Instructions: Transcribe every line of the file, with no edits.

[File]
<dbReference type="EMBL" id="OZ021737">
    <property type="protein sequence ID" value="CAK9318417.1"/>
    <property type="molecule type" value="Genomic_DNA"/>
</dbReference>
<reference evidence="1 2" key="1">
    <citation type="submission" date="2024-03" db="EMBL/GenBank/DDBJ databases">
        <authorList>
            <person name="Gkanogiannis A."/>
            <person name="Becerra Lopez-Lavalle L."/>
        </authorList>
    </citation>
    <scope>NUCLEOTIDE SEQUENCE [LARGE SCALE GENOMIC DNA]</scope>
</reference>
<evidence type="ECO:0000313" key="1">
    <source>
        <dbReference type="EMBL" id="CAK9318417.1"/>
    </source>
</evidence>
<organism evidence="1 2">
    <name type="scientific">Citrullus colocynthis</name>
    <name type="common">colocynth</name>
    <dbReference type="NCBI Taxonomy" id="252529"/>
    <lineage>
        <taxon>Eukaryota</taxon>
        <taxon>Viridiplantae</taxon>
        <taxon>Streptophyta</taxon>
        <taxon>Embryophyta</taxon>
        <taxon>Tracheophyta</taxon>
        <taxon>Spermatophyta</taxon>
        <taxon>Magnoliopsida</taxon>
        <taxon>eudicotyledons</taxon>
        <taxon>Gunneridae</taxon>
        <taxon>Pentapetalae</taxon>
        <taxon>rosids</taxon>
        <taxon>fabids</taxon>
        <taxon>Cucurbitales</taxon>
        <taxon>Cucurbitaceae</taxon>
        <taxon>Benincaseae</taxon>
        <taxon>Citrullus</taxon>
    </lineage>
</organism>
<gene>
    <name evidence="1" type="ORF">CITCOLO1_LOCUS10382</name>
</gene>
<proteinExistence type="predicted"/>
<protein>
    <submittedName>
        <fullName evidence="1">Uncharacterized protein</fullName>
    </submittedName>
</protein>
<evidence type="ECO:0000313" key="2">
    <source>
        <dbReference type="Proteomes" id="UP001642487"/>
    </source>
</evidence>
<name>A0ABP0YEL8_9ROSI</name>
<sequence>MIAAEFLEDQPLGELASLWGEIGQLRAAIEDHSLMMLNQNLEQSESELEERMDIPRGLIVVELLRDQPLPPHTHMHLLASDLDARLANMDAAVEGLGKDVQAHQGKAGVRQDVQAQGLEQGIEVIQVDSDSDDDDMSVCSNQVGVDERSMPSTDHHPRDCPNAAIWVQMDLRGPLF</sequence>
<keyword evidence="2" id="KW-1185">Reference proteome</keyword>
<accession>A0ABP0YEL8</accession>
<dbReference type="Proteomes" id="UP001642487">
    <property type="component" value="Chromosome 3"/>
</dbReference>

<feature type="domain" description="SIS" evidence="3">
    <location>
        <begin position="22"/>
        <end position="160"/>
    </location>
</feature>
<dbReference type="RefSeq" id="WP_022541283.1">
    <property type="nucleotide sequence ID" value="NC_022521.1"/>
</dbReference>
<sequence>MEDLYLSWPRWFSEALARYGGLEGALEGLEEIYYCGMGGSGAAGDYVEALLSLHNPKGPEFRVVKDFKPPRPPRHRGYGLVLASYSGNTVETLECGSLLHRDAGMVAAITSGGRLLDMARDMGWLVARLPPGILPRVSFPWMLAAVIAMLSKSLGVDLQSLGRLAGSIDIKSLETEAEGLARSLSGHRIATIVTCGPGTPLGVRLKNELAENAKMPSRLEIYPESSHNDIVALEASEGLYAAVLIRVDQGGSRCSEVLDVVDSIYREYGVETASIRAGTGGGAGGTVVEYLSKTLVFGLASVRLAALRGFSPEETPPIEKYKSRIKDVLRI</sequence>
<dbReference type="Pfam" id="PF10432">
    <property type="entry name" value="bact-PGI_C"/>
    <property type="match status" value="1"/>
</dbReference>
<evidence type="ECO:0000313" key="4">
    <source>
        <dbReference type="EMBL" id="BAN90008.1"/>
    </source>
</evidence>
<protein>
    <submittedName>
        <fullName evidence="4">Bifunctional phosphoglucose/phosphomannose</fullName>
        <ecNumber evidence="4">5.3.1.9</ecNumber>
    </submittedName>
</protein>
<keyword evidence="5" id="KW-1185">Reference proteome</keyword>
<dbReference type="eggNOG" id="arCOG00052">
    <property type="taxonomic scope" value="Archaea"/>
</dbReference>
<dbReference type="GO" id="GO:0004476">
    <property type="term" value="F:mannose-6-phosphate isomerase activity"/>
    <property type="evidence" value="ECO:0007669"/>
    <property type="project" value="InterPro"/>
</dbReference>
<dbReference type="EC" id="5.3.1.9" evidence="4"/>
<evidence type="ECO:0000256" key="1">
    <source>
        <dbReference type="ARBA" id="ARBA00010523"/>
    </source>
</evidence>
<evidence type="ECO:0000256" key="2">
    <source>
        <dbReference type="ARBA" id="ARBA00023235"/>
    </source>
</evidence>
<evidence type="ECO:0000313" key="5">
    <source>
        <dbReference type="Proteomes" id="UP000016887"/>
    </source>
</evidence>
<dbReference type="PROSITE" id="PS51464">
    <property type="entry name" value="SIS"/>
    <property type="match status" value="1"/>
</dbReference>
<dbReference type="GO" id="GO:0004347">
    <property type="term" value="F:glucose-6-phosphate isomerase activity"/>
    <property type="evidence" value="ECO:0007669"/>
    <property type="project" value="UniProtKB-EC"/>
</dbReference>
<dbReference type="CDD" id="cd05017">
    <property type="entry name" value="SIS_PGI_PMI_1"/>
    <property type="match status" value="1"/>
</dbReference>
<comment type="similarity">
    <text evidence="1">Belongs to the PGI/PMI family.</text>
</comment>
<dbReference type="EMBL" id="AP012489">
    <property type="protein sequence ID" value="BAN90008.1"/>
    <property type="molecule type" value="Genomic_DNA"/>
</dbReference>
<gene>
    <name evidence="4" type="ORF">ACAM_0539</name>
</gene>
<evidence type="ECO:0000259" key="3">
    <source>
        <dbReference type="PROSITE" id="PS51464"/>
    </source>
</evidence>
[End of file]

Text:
<dbReference type="EMBL" id="OZ021737">
    <property type="protein sequence ID" value="CAK9318417.1"/>
    <property type="molecule type" value="Genomic_DNA"/>
</dbReference>
<reference evidence="1 2" key="1">
    <citation type="submission" date="2024-03" db="EMBL/GenBank/DDBJ databases">
        <authorList>
            <person name="Gkanogiannis A."/>
            <person name="Becerra Lopez-Lavalle L."/>
        </authorList>
    </citation>
    <scope>NUCLEOTIDE SEQUENCE [LARGE SCALE GENOMIC DNA]</scope>
</reference>
<evidence type="ECO:0000313" key="1">
    <source>
        <dbReference type="EMBL" id="CAK9318417.1"/>
    </source>
</evidence>
<organism evidence="1 2">
    <name type="scientific">Citrullus colocynthis</name>
    <name type="common">colocynth</name>
    <dbReference type="NCBI Taxonomy" id="252529"/>
    <lineage>
        <taxon>Eukaryota</taxon>
        <taxon>Viridiplantae</taxon>
        <taxon>Streptophyta</taxon>
        <taxon>Embryophyta</taxon>
        <taxon>Tracheophyta</taxon>
        <taxon>Spermatophyta</taxon>
        <taxon>Magnoliopsida</taxon>
        <taxon>eudicotyledons</taxon>
        <taxon>Gunneridae</taxon>
        <taxon>Pentapetalae</taxon>
        <taxon>rosids</taxon>
        <taxon>fabids</taxon>
        <taxon>Cucurbitales</taxon>
        <taxon>Cucurbitaceae</taxon>
        <taxon>Benincaseae</taxon>
        <taxon>Citrullus</taxon>
    </lineage>
</organism>
<gene>
    <name evidence="1" type="ORF">CITCOLO1_LOCUS10382</name>
</gene>
<proteinExistence type="predicted"/>
<protein>
    <submittedName>
        <fullName evidence="1">Uncharacterized protein</fullName>
    </submittedName>
</protein>
<evidence type="ECO:0000313" key="2">
    <source>
        <dbReference type="Proteomes" id="UP001642487"/>
    </source>
</evidence>
<name>A0ABP0YEL8_9ROSI</name>
<sequence>MIAAEFLEDQPLGELASLWGEIGQLRAAIEDHSLMMLNQNLEQSESELEERMDIPRGLIVVELLRDQPLPPHTHMHLLASDLDARLANMDAAVEGLGKDVQAHQGKAGVRQDVQAQGLEQGIEVIQVDSDSDDDDMSVCSNQVGVDERSMPSTDHHPRDCPNAAIWVQMDLRGPLF</sequence>
<keyword evidence="2" id="KW-1185">Reference proteome</keyword>
<accession>A0ABP0YEL8</accession>
<dbReference type="Proteomes" id="UP001642487">
    <property type="component" value="Chromosome 3"/>
</dbReference>

<feature type="domain" description="SIS" evidence="3">
    <location>
        <begin position="22"/>
        <end position="160"/>
    </location>
</feature>
<dbReference type="RefSeq" id="WP_022541283.1">
    <property type="nucleotide sequence ID" value="NC_022521.1"/>
</dbReference>
<sequence>MEDLYLSWPRWFSEALARYGGLEGALEGLEEIYYCGMGGSGAAGDYVEALLSLHNPKGPEFRVVKDFKPPRPPRHRGYGLVLASYSGNTVETLECGSLLHRDAGMVAAITSGGRLLDMARDMGWLVARLPPGILPRVSFPWMLAAVIAMLSKSLGVDLQSLGRLAGSIDIKSLETEAEGLARSLSGHRIATIVTCGPGTPLGVRLKNELAENAKMPSRLEIYPESSHNDIVALEASEGLYAAVLIRVDQGGSRCSEVLDVVDSIYREYGVETASIRAGTGGGAGGTVVEYLSKTLVFGLASVRLAALRGFSPEETPPIEKYKSRIKDVLRI</sequence>
<dbReference type="Pfam" id="PF10432">
    <property type="entry name" value="bact-PGI_C"/>
    <property type="match status" value="1"/>
</dbReference>
<evidence type="ECO:0000313" key="4">
    <source>
        <dbReference type="EMBL" id="BAN90008.1"/>
    </source>
</evidence>
<protein>
    <submittedName>
        <fullName evidence="4">Bifunctional phosphoglucose/phosphomannose</fullName>
        <ecNumber evidence="4">5.3.1.9</ecNumber>
    </submittedName>
</protein>
<keyword evidence="5" id="KW-1185">Reference proteome</keyword>
<dbReference type="eggNOG" id="arCOG00052">
    <property type="taxonomic scope" value="Archaea"/>
</dbReference>
<dbReference type="GO" id="GO:0004476">
    <property type="term" value="F:mannose-6-phosphate isomerase activity"/>
    <property type="evidence" value="ECO:0007669"/>
    <property type="project" value="InterPro"/>
</dbReference>
<dbReference type="EC" id="5.3.1.9" evidence="4"/>
<evidence type="ECO:0000256" key="1">
    <source>
        <dbReference type="ARBA" id="ARBA00010523"/>
    </source>
</evidence>
<evidence type="ECO:0000256" key="2">
    <source>
        <dbReference type="ARBA" id="ARBA00023235"/>
    </source>
</evidence>
<evidence type="ECO:0000313" key="5">
    <source>
        <dbReference type="Proteomes" id="UP000016887"/>
    </source>
</evidence>
<dbReference type="PROSITE" id="PS51464">
    <property type="entry name" value="SIS"/>
    <property type="match status" value="1"/>
</dbReference>
<dbReference type="GO" id="GO:0004347">
    <property type="term" value="F:glucose-6-phosphate isomerase activity"/>
    <property type="evidence" value="ECO:0007669"/>
    <property type="project" value="UniProtKB-EC"/>
</dbReference>
<dbReference type="CDD" id="cd05017">
    <property type="entry name" value="SIS_PGI_PMI_1"/>
    <property type="match status" value="1"/>
</dbReference>
<comment type="similarity">
    <text evidence="1">Belongs to the PGI/PMI family.</text>
</comment>
<dbReference type="EMBL" id="AP012489">
    <property type="protein sequence ID" value="BAN90008.1"/>
    <property type="molecule type" value="Genomic_DNA"/>
</dbReference>
<gene>
    <name evidence="4" type="ORF">ACAM_0539</name>
</gene>
<evidence type="ECO:0000259" key="3">
    <source>
        <dbReference type="PROSITE" id="PS51464"/>
    </source>
</evidence>